I hope you will give cruising a try if you haven’t already, and I hope this information helps you in your continuing search for a great deal. – Bon Voyage! Tamara

 

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Posted by Delta Points | 4 Comments

4 Responses to “Tamara talks all about cruising – want to get on-board?”

  1. Jacob says:

    “Some offer freebies like free air…” Woohoo!! Free air! Can’t live without that stuff. :)

  2. Miles says:

    If you are planning to travel on a cruise ship that restricts bringing alcohol aboard, check out “Rum Runner” plastic containers.

  3. Cook says:

    Heck yes! Cruising can be great fun. That said, Point #4 demands a lot more detail. In the end, plan to DOUBLE your cruise fare to reach a fair estimate of the REAL costs. We know that they charge very high prices for wine and spirits, and even carbonated beverages. They also charge a half-leg for water that is clean enough to brush your teeth, let alone drink. The included meals are not horrible, but they have too much in common with that $6.99 buffet down the street; unless it is a bad day, you won’t remember it. The flip-side is that they miss no opportunity to Up-Charge for everything, including the near-mandatory Double Tipping. Yup, Double! You are expected to pay their standard “service fees” on your final bill, but also expected to pay extra when anything is delivered to your cabin – including water for drinking and oral hygiene. (With so many dollars devoted to “Service Fees,” those cruise lines mostly exempt from U.S. Labor laws are probably pocketing at least 50% of what you pay. –And if you don’t pay some extra at the door, that next request will get lost. Don’t bother trying to bring your own water or liquor: the search all bags before delivering them to your cabin and any questionable ‘fluids’ are impounded until you disembark – all in the name of “Security.” A better term would be “Revenue Security.”
    Yes, some cruise lines offer ‘Beverage Packages’ that cover water and soft drinks for a flat fee; they may or may not be a good deal. If one drinks alcohol, especially on a ‘Vacation Cruise,’ be prepared to pay a hefty fee – or go dry. Getting off the ship without paying at least 50% more than your basic fare is virtually impossible. Smart cruisers know this, expect to pay a lot more than basic fare – or park in the cabin/on deck/cheap buffet with a cold cup of sub-standard coffee. The 4-7 night cruises are not necessarily a bad thing, but Buyer Beware! Know what you are buying – and what you are not buying – and be prepared to spend at least 50% more, regardless of the fare ‘deal’ that you thought you got.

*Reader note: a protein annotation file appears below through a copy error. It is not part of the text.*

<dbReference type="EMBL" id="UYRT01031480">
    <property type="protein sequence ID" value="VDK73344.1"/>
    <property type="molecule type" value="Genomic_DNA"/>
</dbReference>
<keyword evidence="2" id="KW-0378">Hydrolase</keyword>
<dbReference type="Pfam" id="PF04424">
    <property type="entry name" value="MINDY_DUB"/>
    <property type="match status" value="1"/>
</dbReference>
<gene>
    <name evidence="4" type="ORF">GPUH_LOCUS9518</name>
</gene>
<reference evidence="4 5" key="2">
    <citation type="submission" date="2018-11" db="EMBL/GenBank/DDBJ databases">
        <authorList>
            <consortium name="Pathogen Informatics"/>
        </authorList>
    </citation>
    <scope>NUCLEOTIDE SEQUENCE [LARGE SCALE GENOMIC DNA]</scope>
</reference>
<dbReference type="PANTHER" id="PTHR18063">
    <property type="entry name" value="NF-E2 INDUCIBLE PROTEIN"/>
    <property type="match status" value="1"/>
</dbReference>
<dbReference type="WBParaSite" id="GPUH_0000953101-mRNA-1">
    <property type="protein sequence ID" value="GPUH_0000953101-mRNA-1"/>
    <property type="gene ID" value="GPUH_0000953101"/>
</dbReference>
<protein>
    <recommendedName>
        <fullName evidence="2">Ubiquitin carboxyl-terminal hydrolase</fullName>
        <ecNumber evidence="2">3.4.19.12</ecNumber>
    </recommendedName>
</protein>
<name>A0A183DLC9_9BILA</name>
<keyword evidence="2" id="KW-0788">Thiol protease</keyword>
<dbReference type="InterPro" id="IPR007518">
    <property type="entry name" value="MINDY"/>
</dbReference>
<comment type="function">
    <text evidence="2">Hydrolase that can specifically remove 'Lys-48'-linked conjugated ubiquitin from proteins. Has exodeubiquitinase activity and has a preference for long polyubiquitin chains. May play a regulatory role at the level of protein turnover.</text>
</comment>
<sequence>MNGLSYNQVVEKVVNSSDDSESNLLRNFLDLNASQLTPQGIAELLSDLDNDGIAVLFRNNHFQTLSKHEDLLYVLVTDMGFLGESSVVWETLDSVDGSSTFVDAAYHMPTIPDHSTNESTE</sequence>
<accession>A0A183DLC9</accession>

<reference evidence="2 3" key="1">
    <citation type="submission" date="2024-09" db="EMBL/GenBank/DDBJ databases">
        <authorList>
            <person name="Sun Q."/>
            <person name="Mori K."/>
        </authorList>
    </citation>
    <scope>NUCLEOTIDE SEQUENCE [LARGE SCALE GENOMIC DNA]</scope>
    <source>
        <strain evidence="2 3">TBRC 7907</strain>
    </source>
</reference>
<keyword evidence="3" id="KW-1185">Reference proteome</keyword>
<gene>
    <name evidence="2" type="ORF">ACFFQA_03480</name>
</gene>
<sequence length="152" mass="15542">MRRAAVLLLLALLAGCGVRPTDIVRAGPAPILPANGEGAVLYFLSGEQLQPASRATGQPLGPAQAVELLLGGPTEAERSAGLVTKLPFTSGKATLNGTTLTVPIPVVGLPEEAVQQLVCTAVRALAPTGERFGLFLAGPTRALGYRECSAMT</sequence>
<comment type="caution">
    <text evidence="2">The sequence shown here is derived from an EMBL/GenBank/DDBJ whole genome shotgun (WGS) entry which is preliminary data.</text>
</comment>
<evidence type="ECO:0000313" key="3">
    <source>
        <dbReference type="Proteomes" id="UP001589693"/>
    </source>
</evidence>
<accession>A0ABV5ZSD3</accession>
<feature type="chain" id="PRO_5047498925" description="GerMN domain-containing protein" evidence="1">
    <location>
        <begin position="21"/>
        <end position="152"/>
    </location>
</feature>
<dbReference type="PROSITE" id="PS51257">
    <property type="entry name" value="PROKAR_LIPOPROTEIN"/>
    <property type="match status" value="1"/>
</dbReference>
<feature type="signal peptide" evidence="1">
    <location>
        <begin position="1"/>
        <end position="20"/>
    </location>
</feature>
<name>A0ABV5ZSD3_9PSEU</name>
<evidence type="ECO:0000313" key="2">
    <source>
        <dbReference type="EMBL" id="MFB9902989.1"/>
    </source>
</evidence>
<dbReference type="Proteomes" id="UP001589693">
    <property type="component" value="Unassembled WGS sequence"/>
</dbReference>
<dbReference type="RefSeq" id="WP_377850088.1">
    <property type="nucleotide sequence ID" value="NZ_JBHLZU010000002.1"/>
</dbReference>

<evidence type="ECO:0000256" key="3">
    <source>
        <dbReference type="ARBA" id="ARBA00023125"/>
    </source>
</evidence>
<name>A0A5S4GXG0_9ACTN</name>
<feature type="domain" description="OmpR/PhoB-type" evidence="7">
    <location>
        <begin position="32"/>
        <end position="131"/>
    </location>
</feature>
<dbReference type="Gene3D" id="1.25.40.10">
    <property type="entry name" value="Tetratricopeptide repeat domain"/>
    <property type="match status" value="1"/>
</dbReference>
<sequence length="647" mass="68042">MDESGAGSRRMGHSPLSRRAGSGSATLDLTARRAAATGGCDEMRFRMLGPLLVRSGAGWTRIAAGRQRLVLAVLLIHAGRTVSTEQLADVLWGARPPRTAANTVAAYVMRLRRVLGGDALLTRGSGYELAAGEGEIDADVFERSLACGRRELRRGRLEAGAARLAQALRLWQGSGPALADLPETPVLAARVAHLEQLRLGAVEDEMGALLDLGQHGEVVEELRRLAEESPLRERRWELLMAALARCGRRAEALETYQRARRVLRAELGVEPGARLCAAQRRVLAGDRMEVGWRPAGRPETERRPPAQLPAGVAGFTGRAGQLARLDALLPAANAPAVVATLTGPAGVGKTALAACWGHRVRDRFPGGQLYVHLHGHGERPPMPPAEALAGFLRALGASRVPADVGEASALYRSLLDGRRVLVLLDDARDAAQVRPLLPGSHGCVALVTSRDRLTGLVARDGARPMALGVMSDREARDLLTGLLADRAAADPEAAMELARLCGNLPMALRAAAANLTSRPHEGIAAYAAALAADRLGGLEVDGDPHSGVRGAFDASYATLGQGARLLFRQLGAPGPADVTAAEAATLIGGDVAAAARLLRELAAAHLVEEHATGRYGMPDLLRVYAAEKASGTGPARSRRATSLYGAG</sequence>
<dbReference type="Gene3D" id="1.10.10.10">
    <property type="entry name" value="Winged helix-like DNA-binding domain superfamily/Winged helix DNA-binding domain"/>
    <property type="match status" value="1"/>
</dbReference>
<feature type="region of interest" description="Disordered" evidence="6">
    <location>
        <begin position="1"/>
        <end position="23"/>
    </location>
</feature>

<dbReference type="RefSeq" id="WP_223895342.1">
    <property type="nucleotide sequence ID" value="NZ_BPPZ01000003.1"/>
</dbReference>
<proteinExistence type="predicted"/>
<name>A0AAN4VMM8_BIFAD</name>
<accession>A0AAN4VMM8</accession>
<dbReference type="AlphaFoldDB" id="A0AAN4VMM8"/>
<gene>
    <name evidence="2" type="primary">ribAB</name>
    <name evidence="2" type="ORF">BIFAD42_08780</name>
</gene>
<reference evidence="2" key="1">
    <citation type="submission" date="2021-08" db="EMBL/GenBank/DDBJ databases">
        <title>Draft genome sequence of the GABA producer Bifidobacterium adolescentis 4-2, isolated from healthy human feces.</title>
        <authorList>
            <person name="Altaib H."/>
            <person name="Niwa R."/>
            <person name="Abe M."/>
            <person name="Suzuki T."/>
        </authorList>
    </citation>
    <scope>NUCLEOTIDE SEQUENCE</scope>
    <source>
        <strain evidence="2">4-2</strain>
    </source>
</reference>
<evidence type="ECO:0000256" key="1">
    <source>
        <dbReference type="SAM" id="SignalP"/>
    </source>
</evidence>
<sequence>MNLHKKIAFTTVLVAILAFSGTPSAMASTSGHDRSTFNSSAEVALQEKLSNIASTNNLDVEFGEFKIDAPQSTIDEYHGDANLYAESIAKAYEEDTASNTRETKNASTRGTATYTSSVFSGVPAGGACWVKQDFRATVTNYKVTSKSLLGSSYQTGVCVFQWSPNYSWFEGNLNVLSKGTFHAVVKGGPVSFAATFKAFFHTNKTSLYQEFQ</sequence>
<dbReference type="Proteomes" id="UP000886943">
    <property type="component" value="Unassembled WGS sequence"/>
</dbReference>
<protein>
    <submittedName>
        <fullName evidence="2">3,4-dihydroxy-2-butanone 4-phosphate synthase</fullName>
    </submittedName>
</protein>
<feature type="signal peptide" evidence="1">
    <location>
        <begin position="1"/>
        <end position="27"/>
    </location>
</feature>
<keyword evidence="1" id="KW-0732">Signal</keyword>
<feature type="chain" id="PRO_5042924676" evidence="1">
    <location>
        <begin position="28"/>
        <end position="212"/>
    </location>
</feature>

4. Mikes says:

    Don’t let Cook scare you: I have seen $1000 bar bills, but it is certainly more than possible to get away for a reasonable cost with rational decision making. DO account for gratuities however. For a family of four that amounts to ~$300 on a 7-day cruise now.

    That said, I would certainly avoid any cruiseline that doesn’t provide potable water with which to brush your teeth. The water on all the major cruise lines is probably cleaner than what you get out of your tap at home. It is produced on the ship, so no external sources of contamination, the the cruise lines really have EVERYTHING on the line with this. One serious instance of tainted water would probably put even one of the largest lines out of business.